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D.O.: The Doctor of Osteopathy and Osteopathic Medical Colleges

The Doctor of Osteopathy (D.O.) emphasizes the musculoskeletal system and a concern for the human patient as a complete entity in their treatment. Osteopathic graduates practice in residencies under t he auspices of either the American Osteopathic Association or the American Medical Association. Different from the M.D., the D.O. practices osteopathic manipulation and puts a special emphasis on primary care. Despite this concentration, D.O.s can enter any medical specialty.

Personal Characteristics and Future Outlook. Most students learn about osteopathic medicine by observing and talking with one or more osteopathic physicians. Osteopathic physicians display the same personal characteristics as allopathic physicians: personal integrity, honesty, compassion, a willingness to learn and an ability to work with the health care team. As the allopathic modes of practice and philosophy move closer to osteopathic principles, the future of osteopathic medicine appears bright.

How to Get into Osteopathic Medical Colleges

Preparation. There are 19 osteopathic medical colleges in the United States. Locations vary with a majority in the Midwest, three in the west, and several in the east. Most osteopathic medical schools require one academic year of biology, general chemistry, organic chemistry, and general physics with their respective laboratories, and English composition. The pre-professions course requirements for every osteopathic school in the United States can be found in The Education of the Osteopathic Physician and the College Information Booklet. Admissions officers also ask for MCAT scores.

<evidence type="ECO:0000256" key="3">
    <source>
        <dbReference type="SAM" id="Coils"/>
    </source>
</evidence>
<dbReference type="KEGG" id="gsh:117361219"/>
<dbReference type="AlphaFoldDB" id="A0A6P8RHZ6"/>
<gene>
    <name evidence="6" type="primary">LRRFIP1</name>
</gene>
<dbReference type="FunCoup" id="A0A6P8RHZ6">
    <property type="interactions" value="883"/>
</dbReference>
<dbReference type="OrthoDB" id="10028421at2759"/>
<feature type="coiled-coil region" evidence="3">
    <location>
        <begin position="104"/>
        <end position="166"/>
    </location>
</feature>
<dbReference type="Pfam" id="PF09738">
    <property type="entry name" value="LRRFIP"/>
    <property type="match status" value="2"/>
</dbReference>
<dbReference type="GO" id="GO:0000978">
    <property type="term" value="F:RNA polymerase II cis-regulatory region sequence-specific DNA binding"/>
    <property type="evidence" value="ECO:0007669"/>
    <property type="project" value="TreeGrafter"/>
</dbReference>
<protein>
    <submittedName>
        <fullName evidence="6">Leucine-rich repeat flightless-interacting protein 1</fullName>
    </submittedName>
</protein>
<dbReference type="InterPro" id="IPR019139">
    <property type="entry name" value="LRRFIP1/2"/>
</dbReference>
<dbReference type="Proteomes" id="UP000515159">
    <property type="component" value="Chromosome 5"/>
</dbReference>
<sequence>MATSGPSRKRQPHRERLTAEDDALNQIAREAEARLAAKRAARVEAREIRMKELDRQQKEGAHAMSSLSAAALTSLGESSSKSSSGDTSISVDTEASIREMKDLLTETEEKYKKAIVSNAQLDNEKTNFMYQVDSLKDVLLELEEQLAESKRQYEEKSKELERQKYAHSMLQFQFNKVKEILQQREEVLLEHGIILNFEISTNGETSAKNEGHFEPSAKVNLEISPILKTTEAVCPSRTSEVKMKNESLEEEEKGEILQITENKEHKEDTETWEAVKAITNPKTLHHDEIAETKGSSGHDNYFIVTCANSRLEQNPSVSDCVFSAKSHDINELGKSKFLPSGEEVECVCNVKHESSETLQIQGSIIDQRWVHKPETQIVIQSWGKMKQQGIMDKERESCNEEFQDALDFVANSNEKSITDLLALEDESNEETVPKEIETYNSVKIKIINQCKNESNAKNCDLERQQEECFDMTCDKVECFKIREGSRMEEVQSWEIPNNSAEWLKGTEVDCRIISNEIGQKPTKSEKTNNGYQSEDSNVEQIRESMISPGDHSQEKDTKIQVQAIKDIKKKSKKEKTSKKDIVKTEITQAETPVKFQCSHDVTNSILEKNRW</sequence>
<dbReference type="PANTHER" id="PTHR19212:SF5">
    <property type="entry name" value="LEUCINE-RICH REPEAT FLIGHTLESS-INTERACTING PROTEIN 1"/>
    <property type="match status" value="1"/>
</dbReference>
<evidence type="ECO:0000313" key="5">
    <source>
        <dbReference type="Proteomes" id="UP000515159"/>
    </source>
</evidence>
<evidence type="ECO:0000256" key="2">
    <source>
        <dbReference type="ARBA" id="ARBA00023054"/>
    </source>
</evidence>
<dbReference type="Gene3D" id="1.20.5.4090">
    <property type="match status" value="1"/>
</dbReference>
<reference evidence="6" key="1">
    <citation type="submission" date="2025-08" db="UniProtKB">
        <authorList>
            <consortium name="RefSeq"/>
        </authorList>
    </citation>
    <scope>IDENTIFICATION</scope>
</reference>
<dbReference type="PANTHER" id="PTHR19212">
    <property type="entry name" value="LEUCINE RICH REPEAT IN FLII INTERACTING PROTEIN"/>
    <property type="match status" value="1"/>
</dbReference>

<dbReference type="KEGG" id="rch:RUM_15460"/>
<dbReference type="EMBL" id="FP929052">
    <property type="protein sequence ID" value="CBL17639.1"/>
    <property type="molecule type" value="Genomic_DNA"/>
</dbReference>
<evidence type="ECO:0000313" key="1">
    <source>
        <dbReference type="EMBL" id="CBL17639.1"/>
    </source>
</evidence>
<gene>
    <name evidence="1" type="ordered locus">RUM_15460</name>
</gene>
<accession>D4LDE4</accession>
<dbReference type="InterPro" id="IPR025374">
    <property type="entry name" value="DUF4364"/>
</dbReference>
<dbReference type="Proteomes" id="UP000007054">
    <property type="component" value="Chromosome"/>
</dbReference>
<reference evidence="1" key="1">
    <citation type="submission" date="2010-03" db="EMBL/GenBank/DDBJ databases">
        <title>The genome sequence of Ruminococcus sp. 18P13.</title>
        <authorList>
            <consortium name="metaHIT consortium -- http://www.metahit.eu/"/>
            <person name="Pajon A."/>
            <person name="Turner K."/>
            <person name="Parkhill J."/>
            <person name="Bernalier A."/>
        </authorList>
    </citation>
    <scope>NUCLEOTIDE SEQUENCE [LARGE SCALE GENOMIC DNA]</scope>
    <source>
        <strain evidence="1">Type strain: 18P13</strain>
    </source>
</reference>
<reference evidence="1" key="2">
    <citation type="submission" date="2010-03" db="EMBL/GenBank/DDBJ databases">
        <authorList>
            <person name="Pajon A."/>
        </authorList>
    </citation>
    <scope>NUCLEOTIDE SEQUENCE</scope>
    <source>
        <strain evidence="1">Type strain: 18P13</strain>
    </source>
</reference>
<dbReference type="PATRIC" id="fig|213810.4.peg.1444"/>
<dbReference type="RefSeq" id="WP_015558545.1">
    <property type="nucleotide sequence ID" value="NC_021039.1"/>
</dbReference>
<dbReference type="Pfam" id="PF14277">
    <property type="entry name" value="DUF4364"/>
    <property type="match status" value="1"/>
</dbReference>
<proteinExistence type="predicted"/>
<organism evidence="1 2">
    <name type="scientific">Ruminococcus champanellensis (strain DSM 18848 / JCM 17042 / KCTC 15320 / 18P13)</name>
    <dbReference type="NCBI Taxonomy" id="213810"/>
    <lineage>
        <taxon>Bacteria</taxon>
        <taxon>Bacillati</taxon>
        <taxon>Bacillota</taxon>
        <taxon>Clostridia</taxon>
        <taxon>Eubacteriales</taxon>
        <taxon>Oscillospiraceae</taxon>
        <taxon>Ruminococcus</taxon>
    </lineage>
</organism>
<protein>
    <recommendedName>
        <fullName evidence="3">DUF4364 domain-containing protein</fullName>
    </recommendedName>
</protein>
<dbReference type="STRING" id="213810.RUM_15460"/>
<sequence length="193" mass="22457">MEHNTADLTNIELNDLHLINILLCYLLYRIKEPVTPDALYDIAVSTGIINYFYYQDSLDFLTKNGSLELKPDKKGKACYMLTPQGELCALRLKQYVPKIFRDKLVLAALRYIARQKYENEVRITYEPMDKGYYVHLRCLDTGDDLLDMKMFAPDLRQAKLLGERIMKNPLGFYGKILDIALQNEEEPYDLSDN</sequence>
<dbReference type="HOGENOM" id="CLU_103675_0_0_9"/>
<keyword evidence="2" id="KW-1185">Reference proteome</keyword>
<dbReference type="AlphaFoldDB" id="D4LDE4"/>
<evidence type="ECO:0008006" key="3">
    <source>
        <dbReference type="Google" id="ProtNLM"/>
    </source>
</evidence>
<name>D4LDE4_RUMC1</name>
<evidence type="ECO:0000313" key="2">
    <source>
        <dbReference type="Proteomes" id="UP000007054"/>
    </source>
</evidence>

Admissions. The submission of your application begins as of June 1st, a year prior to matricul ation, through a standardized service. Similar to AMCAS, The American Association of Colleges of Osteopathic Medicine Application Service (AACOMAS) prepares an application that details your extracurricular activities, a transcript and a personal statement. The entire application process mirrors that of allopathic schools. An admissions committee evaluates GPA, MCAT scores, extracurricular activities and letters of recommendation. Exceptional candidates interview at their schools. Admissions committees of os teopathic schools seek students who have an understanding and a sincere desire to practice the principles of osteopathic medicine. In some cases, the committees do not look favorably on students who apply to both allopathic and osteopathic schools.

Acceptance. Most osteopathic schools practice "rolling admissions" where schools deliver acceptances before processing the entire application pool. Schools notify students of an acceptance, rejection or a place on the wait list within a few weeks o f their interview.

Conclusion. Osteopathic medicine presents challenges that differ from those of allopathic physicians. As it gains acceptance from the public and medical communities, the differences between osteopathic and allopathic medicine will disappear. Despite a difficult path o practice osteopathic medicine, those students who achieve success remain motivated and positive throughout the experience.


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